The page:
In the 1990’s the trend in trade show was “bigger is better”. Companies in all types of industries would spend massive amounts of money on developing custom trade show exhibits that would “one up” the competition. It was not uncommon for companies to spend a minimum of $100K on their exhibit and again that much on show services, travel and giveaways. Lavish parties with well-known bands, open bars and personal gifts were the norm.
Nowadays, the opposite is true. We live in tougher time and generally are challenged to do more with less, especially with regards to trade shows and events. The mantra for most companies is to keep it as simple as possible, efficient and cost effective and if you cannot do that “Mr. or Ms. Trade Show Manager” then we will find a replacement. This brings us to the heart of this article, which is to show you how to develop a plan for your next trade show or event.
First, you need a plan. Don’t even try to wing it because you will fail. Let’s simply start with the basics of trade show planning:
1. Define your goals for exhibiting at the trade show
Is your company a player in the industry or new to the industry?
Are you directly selling your product or service at this trade show or is this show a chance to gain more presence in the industry?
How many staff members will be working the show or event? Make a schedule!
How are you going to measure success? (Number of Leads, Sales at the trade show, or attendance at a company sponsored event or party)
2. Determine a budget for your company
Add 15% to 25% to that budget to cover any overruns or unforeseen variables at show site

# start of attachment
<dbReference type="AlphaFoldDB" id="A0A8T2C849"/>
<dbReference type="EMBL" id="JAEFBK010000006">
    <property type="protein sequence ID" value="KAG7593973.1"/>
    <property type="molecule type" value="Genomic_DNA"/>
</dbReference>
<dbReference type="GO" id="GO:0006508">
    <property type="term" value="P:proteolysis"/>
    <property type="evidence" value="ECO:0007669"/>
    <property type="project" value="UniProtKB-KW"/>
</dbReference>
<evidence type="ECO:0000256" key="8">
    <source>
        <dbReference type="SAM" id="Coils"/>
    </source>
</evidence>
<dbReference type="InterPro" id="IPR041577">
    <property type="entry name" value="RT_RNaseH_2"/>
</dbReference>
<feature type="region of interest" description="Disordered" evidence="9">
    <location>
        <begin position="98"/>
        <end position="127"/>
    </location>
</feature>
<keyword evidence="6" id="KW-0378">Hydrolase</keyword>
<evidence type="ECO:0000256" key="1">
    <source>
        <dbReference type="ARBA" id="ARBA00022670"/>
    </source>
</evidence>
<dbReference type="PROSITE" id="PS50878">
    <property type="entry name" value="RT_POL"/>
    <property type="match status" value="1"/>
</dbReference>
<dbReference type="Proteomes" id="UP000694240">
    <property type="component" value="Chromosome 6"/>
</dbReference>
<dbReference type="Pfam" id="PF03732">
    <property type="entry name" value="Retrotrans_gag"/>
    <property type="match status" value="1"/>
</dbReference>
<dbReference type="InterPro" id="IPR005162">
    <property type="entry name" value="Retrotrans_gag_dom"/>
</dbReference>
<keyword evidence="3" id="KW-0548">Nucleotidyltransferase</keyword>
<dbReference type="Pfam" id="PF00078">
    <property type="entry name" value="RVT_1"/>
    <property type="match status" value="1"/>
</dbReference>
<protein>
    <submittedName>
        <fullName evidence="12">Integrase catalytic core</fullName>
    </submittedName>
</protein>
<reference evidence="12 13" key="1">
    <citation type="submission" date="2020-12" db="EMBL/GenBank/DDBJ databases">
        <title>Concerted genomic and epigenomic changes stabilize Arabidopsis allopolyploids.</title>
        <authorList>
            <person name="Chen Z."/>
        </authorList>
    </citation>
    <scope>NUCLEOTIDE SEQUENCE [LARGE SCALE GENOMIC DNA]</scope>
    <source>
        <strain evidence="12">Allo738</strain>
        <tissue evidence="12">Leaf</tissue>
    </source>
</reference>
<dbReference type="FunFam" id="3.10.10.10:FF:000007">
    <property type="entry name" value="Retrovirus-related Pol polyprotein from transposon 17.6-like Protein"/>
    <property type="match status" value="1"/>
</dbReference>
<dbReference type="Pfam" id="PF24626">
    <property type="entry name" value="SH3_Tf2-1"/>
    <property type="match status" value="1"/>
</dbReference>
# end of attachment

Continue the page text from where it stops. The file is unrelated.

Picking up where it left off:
Be Realistic! Remember numbers don’t lie!
3. Purchase or rent a trade show property
What size booth space is required?
Do I want to purchase or rent?
How do I integrate my messaging and graphics
Is the exhibit property to be stored at an exhibit company, office or shipped show to show?
Find a reputable supplier such as www.mydisplaysource.com
This is the beginning of proper planning for a trade show. Remember, trying to keep within budget is a challenge. Always use a budget range rather than a finite dollar amount. While it’s ok to define the top end amount it is always smart to have a buffer built in. This will eliminate headaches. Most additional money at trade shows is spent at show site. Extras such as refreshments and last minute graphics are budget busters. The idea behind making a defined plan is so you can stay within a budget range and even if you have a few additional items, you will be ok in the long run. Of course, if you increase your sales at the show that is optimum!
Do you need help to develop a plan for your next exhibit for a trade show or expo? Feel free to contact us, we would love to hear from you.